It is the power of ideas and imagination that put Modi back in government. Economists like Amartya Sen should know better.
In an article in The New York Times, economist Amartya Sen had this to say about the Bharatiya Janata Party (BJP) win in the recent elections: “The Hindu nationalist movement has won something in terms of power but nothing particularly serious in the battle of ideas.” Being an Amartya Sen piece, it finds wide circulation, especially among the educated.
The phrase ‘battle of ideas’ especially caught one’s fancy and one read it several times over, only to be disappointed. One felt, finally, that the somewhat obfuscatory article had something in terms of wordplay that lent intrigue to the existing, hackneyed arguments — but was nothing particularly scholarly about the battle of ideas.
If Sen is trying to say that the sentiment of nationalism that has caught on is bereft of ideas, he may well update himself to the fact that by now, nationalism is entrenched in the psyche of intellectuals also. And yes, their ideas do go further back than Rabindranath Tagore, Mahatma Gandhi and Jawaharlal Nehru, who he mentions.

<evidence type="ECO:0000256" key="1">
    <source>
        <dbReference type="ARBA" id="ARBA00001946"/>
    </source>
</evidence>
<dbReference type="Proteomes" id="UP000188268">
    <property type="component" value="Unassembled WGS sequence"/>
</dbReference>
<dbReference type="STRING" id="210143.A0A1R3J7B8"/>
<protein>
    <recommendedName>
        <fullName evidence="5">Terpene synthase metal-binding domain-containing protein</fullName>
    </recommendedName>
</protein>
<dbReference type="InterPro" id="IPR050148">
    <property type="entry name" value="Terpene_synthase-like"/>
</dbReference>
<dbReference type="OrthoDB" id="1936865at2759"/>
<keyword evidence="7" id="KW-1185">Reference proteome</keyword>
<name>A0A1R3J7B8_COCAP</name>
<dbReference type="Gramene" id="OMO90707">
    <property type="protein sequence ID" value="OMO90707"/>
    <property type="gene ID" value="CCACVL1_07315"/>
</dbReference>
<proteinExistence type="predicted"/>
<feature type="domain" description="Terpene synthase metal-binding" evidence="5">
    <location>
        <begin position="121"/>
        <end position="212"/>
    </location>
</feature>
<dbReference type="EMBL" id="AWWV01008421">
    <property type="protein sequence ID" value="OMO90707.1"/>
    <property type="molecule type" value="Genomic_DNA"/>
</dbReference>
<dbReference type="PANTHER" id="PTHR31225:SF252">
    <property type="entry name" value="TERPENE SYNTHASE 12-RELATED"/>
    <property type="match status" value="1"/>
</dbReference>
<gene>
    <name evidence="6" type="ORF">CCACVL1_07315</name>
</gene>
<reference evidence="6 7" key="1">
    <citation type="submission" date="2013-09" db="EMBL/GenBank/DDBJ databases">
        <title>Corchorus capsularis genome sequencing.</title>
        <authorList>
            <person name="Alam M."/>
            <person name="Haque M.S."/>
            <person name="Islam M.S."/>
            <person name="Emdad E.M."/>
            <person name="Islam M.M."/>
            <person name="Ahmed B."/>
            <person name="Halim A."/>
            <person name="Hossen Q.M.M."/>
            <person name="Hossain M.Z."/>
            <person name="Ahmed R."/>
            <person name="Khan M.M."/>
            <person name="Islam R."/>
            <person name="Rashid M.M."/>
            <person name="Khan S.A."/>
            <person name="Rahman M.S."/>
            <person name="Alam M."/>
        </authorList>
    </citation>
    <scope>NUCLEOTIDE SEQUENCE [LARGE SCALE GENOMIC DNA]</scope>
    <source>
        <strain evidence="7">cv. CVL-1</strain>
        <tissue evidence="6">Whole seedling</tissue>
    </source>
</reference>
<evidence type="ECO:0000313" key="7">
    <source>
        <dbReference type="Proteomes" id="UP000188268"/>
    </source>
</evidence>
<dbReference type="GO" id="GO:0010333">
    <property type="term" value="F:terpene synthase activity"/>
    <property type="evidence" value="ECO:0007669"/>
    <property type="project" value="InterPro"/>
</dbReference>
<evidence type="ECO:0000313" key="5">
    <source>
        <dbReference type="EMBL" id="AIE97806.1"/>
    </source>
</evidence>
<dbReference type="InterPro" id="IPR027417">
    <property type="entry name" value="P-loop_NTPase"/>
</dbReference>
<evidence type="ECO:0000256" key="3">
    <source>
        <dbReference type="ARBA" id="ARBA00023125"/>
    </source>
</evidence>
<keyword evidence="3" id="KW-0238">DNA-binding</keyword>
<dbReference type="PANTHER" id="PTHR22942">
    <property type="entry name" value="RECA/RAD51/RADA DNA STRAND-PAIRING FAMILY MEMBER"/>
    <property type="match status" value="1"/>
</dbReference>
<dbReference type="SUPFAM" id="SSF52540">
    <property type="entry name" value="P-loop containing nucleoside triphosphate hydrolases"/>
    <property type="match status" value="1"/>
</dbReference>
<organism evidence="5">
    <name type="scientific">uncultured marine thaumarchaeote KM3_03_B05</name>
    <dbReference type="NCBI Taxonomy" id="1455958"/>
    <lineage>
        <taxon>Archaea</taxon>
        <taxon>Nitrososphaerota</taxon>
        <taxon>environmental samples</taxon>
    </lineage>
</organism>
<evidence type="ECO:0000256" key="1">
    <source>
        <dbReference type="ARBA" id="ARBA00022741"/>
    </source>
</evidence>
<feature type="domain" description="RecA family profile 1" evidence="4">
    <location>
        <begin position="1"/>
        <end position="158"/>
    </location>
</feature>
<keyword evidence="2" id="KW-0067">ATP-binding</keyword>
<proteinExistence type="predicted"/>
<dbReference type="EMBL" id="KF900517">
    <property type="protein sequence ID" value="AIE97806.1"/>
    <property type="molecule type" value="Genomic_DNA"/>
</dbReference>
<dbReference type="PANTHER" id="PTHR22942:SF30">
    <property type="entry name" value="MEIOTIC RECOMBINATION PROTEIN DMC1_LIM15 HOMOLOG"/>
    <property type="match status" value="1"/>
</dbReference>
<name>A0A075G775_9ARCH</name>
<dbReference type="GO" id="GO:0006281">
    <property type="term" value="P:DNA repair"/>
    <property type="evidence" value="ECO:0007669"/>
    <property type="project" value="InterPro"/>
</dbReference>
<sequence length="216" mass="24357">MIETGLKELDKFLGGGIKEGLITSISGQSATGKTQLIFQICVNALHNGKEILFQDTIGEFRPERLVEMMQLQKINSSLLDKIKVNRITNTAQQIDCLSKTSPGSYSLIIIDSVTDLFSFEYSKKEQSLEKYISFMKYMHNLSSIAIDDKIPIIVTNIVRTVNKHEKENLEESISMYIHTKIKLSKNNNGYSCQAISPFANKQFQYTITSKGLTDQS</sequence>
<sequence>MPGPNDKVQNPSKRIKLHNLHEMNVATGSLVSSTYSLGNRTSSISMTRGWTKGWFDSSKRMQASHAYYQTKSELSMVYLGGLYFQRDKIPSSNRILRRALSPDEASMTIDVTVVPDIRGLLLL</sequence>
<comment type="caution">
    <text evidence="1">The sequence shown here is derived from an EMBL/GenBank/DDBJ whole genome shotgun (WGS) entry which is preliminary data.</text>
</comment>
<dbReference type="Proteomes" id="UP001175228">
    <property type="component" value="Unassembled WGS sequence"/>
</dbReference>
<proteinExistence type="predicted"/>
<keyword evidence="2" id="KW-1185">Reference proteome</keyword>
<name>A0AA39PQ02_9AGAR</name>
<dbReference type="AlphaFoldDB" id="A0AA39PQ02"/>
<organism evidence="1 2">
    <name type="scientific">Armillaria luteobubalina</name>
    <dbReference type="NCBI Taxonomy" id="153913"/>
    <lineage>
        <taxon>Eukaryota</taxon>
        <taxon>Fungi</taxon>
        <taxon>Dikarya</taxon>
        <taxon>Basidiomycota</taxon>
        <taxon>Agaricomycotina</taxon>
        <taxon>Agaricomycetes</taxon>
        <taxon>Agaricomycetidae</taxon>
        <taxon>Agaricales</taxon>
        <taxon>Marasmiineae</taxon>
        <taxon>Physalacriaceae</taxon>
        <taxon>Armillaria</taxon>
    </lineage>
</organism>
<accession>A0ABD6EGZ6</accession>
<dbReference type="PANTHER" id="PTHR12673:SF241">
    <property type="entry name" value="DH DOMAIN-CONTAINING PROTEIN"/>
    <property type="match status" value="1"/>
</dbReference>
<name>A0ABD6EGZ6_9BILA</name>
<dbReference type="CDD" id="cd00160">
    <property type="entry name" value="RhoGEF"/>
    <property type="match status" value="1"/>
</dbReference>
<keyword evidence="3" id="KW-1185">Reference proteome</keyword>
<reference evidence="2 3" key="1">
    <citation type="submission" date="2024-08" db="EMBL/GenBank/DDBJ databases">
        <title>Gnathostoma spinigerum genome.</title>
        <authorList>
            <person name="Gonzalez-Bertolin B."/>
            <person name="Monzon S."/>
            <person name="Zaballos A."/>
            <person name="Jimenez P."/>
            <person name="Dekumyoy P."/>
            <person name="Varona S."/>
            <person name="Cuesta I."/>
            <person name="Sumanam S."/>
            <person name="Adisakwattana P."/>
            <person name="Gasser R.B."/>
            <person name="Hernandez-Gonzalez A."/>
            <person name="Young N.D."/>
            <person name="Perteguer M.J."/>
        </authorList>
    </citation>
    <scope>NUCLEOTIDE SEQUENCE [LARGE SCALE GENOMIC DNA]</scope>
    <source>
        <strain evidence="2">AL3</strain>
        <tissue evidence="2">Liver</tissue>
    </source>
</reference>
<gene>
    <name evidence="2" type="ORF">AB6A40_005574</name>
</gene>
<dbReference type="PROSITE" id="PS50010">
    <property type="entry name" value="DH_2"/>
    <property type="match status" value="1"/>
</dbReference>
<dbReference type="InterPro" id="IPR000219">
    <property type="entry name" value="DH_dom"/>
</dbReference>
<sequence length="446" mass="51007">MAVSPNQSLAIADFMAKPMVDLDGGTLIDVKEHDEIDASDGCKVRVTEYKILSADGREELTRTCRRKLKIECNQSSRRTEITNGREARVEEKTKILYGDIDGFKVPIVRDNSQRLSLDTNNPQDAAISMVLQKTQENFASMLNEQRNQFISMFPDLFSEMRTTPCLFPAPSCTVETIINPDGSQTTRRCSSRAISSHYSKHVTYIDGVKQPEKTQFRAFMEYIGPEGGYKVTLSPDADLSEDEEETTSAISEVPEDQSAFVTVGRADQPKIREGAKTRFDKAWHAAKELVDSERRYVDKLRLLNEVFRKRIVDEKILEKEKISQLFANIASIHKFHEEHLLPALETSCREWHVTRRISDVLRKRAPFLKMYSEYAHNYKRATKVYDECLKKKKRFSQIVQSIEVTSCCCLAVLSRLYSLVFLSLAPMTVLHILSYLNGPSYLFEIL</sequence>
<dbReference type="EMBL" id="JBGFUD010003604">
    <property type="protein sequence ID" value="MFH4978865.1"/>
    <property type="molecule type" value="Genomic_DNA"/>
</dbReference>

As for the masses who voted the Modi government back, they are not expected to be motivated by ideas per se, but by actions that reflect those ideas. Sen may, literally, be far removed from reality, but all he really needs to do is watch ground report videos of the poor in rural and remote areas, in the run-up to the election. They invariably said they would vote “for only Modi because he was doing so much” for them.
The fact is, it is the ‘ideas’ of Hinduism’s inclusiveness and unity that his schemes betray. Without discrimination and without appeasement, Swachh Bharat, Beti Bachao Beti Padhao, Poshan, Ujjwala, Ayushman Bharat and others delivered.
So, to speak of Sen’s ‘realm of ideas’ and that ‘India has changed’, there is certainly an element of truth in them. Says Dr Arun Tiwari, well-known missile scientist and close associate of former president A P J Abdul Kalam: “Modi ji finally defeated the game of keeping people poor and destitute so that incompetent people could rule them”.
An Irony, And A Regrettable One At That
Interestingly, Modi’s schemes touched upon exactly those areas that the doctors — Sen and Jean Dreze — had ordered, in an article in 2011. In this longish piece, the authors had argued — almost admonished Indian policymakers — that though India’s growth numbers (then, in 2011) were “marvelous, the progress of living standards for common people, as opposed to a favored minority, has been dreadfully slow”.
They emphasised that “growth can be helpful in achieving development, but not without active public policies especially related to healthcare and education”. They admitted that it may be difficult in a democracy like India (compared with China, an authoritarian system where it is easier to tailor policies).